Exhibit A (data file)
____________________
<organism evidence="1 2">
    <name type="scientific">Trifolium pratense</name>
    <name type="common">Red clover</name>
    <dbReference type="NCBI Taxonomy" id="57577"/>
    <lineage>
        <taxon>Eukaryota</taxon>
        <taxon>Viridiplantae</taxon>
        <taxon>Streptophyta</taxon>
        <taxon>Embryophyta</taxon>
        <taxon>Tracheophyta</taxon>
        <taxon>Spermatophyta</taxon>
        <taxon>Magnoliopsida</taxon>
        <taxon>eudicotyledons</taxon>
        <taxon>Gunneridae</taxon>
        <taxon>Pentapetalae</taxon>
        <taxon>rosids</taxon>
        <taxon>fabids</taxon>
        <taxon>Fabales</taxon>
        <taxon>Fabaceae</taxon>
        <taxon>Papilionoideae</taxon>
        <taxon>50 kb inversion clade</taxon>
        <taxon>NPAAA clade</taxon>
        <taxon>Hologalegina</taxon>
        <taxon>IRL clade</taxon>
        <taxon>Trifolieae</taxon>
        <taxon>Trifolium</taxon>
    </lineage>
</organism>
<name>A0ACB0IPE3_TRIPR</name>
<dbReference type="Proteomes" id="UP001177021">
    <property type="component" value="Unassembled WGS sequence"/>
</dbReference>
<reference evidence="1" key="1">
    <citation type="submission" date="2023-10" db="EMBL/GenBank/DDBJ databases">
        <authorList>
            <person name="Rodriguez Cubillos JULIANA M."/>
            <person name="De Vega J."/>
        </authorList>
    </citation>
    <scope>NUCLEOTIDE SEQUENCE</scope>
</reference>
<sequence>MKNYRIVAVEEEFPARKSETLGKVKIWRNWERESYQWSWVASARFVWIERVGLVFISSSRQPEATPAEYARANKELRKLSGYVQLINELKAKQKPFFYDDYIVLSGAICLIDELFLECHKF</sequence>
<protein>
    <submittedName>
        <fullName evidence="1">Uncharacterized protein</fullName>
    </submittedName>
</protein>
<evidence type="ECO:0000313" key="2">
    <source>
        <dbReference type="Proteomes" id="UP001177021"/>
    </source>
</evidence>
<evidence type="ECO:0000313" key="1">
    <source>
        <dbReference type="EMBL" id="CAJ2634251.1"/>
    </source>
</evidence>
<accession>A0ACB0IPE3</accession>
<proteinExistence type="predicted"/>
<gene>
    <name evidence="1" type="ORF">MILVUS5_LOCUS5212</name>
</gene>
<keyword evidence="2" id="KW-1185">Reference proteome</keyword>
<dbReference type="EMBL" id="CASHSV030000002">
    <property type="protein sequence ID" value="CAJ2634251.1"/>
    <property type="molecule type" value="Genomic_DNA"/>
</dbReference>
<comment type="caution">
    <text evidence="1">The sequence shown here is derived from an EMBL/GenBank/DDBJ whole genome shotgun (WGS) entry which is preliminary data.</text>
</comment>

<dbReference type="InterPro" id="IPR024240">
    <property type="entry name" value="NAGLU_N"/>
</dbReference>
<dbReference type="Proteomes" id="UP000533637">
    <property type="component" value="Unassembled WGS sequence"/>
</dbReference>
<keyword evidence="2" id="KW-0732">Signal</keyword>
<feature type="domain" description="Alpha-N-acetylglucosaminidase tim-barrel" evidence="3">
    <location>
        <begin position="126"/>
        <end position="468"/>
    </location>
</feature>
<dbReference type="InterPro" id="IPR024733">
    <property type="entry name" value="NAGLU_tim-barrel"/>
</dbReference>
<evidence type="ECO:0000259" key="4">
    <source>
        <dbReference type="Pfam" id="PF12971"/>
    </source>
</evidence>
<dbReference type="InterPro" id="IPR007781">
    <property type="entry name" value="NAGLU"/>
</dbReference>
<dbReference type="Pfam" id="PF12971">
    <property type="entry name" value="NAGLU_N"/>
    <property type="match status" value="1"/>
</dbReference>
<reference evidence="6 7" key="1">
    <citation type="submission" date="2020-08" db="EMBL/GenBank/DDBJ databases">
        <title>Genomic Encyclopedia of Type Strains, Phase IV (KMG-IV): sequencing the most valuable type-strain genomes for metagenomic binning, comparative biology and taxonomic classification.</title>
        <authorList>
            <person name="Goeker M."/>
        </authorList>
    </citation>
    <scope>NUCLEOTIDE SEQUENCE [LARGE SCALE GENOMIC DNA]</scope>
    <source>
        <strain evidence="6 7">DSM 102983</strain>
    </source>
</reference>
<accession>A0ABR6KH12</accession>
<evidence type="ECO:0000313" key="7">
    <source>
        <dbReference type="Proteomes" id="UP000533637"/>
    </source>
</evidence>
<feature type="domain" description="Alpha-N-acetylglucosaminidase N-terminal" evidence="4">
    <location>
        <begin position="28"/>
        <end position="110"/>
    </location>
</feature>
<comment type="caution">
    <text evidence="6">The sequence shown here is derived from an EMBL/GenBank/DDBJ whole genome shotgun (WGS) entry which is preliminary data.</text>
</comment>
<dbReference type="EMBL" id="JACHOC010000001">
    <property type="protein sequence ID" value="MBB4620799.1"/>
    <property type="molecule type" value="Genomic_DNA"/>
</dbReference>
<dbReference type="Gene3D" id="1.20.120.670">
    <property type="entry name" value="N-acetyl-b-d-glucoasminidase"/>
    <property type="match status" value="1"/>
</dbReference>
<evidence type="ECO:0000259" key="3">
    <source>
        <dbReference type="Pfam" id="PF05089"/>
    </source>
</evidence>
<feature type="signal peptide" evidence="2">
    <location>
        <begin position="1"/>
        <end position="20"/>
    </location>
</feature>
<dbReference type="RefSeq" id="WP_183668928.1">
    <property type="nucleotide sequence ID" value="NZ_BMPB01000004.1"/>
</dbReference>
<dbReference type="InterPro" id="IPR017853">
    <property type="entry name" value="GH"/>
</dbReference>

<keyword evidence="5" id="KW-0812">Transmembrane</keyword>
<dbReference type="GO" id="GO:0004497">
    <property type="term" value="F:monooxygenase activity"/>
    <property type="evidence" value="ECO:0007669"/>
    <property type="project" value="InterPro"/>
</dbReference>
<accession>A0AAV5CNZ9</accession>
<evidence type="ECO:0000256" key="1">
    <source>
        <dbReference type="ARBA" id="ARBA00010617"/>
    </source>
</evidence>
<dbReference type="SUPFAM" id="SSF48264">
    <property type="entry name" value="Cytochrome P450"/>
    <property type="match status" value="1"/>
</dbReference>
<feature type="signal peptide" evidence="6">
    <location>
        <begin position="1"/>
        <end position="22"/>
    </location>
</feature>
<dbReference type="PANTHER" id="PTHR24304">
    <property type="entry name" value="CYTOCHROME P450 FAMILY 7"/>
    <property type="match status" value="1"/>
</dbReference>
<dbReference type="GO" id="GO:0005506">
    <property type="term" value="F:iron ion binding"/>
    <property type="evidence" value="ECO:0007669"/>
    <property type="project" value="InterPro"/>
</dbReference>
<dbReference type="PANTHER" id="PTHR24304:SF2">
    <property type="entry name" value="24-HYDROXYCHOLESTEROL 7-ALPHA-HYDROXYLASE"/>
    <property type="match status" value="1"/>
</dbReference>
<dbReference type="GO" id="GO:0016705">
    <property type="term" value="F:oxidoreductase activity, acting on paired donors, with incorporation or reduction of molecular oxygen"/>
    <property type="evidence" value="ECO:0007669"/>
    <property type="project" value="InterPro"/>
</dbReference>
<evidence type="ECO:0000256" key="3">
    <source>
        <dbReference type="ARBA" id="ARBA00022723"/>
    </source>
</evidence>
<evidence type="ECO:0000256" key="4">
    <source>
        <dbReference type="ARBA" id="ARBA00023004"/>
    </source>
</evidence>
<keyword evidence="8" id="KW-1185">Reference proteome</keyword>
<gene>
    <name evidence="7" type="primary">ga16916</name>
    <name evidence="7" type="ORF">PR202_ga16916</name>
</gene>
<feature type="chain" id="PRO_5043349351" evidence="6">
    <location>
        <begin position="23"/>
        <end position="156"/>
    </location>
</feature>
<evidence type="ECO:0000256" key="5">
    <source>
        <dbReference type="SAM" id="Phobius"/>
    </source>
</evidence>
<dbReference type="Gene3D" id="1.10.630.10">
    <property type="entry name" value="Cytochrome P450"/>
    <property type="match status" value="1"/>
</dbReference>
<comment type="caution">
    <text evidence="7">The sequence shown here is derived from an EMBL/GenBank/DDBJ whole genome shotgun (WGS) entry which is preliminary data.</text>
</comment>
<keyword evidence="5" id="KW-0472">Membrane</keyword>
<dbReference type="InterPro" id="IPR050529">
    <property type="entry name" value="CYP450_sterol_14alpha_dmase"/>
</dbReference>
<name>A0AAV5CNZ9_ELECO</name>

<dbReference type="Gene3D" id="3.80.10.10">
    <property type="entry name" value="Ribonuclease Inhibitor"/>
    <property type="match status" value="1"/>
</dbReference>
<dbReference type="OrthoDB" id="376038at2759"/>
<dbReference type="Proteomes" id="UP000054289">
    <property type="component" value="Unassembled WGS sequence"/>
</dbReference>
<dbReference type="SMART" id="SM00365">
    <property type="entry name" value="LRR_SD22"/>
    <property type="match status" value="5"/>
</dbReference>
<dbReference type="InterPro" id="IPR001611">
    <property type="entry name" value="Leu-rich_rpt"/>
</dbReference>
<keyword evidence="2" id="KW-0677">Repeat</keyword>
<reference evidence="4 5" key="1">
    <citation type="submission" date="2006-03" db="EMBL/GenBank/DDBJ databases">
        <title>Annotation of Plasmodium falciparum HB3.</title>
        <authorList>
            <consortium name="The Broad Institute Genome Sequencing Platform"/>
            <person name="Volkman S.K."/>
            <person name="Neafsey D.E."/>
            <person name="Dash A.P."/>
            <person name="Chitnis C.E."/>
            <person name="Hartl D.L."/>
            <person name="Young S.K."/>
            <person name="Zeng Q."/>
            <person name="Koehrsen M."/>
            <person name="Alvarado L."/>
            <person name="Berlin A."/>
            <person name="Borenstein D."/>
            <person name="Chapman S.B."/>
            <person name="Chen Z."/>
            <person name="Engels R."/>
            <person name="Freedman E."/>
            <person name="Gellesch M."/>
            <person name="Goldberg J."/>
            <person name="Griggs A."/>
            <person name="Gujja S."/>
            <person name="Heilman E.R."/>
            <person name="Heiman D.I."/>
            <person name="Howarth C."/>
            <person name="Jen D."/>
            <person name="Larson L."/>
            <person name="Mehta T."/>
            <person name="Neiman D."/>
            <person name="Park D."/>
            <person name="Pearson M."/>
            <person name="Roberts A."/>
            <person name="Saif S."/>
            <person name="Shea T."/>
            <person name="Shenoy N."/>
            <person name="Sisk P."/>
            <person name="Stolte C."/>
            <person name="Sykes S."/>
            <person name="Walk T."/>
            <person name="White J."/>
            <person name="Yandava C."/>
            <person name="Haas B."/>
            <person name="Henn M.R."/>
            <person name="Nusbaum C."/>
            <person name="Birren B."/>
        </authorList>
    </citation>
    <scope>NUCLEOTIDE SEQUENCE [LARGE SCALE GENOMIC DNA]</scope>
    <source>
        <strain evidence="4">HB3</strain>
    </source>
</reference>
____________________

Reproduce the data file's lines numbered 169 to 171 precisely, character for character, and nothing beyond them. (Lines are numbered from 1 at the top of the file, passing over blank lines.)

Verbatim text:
        <begin position="1"/>
        <end position="22"/>
    </location>